The Zürcher Konkrete: A Selling Exhibition celebrates the unique position Zurich holds as the centre of Concrete Art by exhibiting the artists in the city they lived and worked in. The exhibition includes amongst others a selection of works by Max Bill, Camille Graeser, Verena Loewensberg, Fritz Glarner, Gottfried Honegger, Karl Gerstner and Hedi Mertens.
S witzerland, and in particular Zurich, was one of the main centres for Constructive and Concrete Art throughout the twentieth century. The lives and careers of many of its leading representatives are closely linked to Zurich, as well as the city’s Kunstgewerbeschule (School of Art and Crafts), and it was in Switzerland that some of the most influential early exhibitions of Concrete Art took place. However, Swiss Concrete Art did not develop in isolation. On the contrary, it is rooted in the various abstract movements which emerged in Europe during the early twentieth century.
Throughout World War I, Zurich was an international centre for artists and intellectuals with an active network of galleries and exhibition spaces. Artists such as Sophie Taeuber-Arp and Hans Arp were at the forefront of the beginnings of Constructive Art in Switzerland. Throughout the 1920s there were fruitful exchanges with the Russian Constructivists, in particular with regard to architecture. Following the closure of the Bauhaus by the National Socialists, many artists emigrated to Switzerland and laid foundations for the blossoming of design and art that brought the country international attention in the post-war years.
The championing of geometrical abstraction was first formulated by Dutch artist Theo van Doesburg in the 1910s, and subsequently further developed by the Swiss artist and designer Max Bill. Bill was highly influential, practicing not only as an architect, painter, sculptor and graphic designer, but also as an academic, politician and writer. He initially trained as a silversmith before studying at the Bauhaus in the late 1920s.
In Dessau, Bill met some of the most respected artists of the day, studying under Josef Albers, Wassily Kandinsky, Paul Klee and Oskar Schlemmer. The ethos of the Bauhaus, simplicity of design with form and function hierarchically equal, profoundly influenced Bill. Throughout his interpretations of Constructivism, he integrated the study of both mathematics and geometry into his artistic practice. The exhibition Zeitprobleme in der Schweizer Malerei und Plastik that took place in Zurich in 1936, was a defining moment.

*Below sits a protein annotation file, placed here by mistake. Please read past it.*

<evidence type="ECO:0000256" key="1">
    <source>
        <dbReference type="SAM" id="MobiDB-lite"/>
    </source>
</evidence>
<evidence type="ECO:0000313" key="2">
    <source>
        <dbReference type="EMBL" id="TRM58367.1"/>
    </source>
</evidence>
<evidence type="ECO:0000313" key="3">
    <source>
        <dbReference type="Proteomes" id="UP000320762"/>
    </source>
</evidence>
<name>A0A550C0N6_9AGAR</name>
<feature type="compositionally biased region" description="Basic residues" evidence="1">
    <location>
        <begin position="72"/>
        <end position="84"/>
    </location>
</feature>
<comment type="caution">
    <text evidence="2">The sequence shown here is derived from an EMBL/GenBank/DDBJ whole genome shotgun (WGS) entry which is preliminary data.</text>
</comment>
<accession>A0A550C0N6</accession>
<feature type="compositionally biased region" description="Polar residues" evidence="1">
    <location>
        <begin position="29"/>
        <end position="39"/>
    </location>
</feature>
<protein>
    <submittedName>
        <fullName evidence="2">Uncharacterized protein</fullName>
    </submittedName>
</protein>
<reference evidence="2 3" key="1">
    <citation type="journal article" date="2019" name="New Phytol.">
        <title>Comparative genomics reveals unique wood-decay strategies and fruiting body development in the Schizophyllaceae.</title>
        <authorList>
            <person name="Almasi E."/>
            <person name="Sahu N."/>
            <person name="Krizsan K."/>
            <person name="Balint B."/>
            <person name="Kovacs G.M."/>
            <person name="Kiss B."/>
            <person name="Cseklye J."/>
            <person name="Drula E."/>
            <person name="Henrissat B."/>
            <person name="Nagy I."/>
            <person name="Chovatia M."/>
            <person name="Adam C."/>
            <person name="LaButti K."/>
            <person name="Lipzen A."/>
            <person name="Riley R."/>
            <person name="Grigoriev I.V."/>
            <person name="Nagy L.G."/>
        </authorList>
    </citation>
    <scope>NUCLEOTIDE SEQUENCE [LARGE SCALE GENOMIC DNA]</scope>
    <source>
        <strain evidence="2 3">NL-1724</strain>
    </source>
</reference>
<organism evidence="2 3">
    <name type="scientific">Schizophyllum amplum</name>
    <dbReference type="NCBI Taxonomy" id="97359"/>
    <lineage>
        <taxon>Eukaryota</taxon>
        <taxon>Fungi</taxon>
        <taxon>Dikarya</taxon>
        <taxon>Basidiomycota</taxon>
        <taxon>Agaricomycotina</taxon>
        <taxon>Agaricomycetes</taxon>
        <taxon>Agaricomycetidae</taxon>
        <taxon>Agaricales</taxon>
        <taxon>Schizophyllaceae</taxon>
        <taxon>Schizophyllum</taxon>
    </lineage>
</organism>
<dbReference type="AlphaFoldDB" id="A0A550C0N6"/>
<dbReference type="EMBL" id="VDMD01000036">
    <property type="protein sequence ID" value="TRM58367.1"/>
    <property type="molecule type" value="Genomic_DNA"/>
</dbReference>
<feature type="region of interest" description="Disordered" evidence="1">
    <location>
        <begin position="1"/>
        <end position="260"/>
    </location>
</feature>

In the accompanying exhibition catalogue, Bill proposes the following definition: "Concrete design is that design which arises from its own means and laws, without having to derive or borrow these from external natural phenomena. Optical design is thus based on colour, form, space, light, movement."
Following this exhibition, a loose association of artists formed. They were convinced that a work of art is not derived from nature, but rather has its own reality of forms and colours. Max Bill and fellow Swiss artist Richard Paul Lohse also used their work as a critique of current social conditions, referencing back to strict mathematical systems that would define the arrangement of colour.
Fritz Glarner, Verena Loewensberg and Camille Graeser were further key exponents of the Zürcher Konkrete. Graeser, who emigrated from Germany and Loewensberg created works defined by a more personal lyrical and musical dimension, distancing themselves somewhat from mathematical rigour. Glarner's works on the other hand were influenced by Piet Mondrian’s theory of dynamic symmetry. Like Mondrian, Glarner used a limited palette of the primary colours red, yellow and blue. Different from Mondrian, Glarner expanded the black line into a broad range of greys, which he also used to fill geometric forms.
The 1960s and 1970s saw a re-evaluation of the contribution of women artists to various modernist movements. The exhibition L’altra metà dell’abanguardia, which took place at the Palazzo Reale in Milan in 1980, was particularly significant. It included works by the most important women artists active between 1910 and 1940, highlighting the importance of women for the development of non-objective and abstract art.
The exhibition showed the central role played by women in the artistic tendencies that historically were associated with masculinity and male artists, and their perceived rational and mathematical approach to artistic creation. Verena Loewensberg, for example, clearly refuted this assumption, immediately apparent in her geometric-constructive compositions. Similarly, Hedi Mertens is another key example of a female painter who actively participated in the development of Concrete Art in post-war Zurich.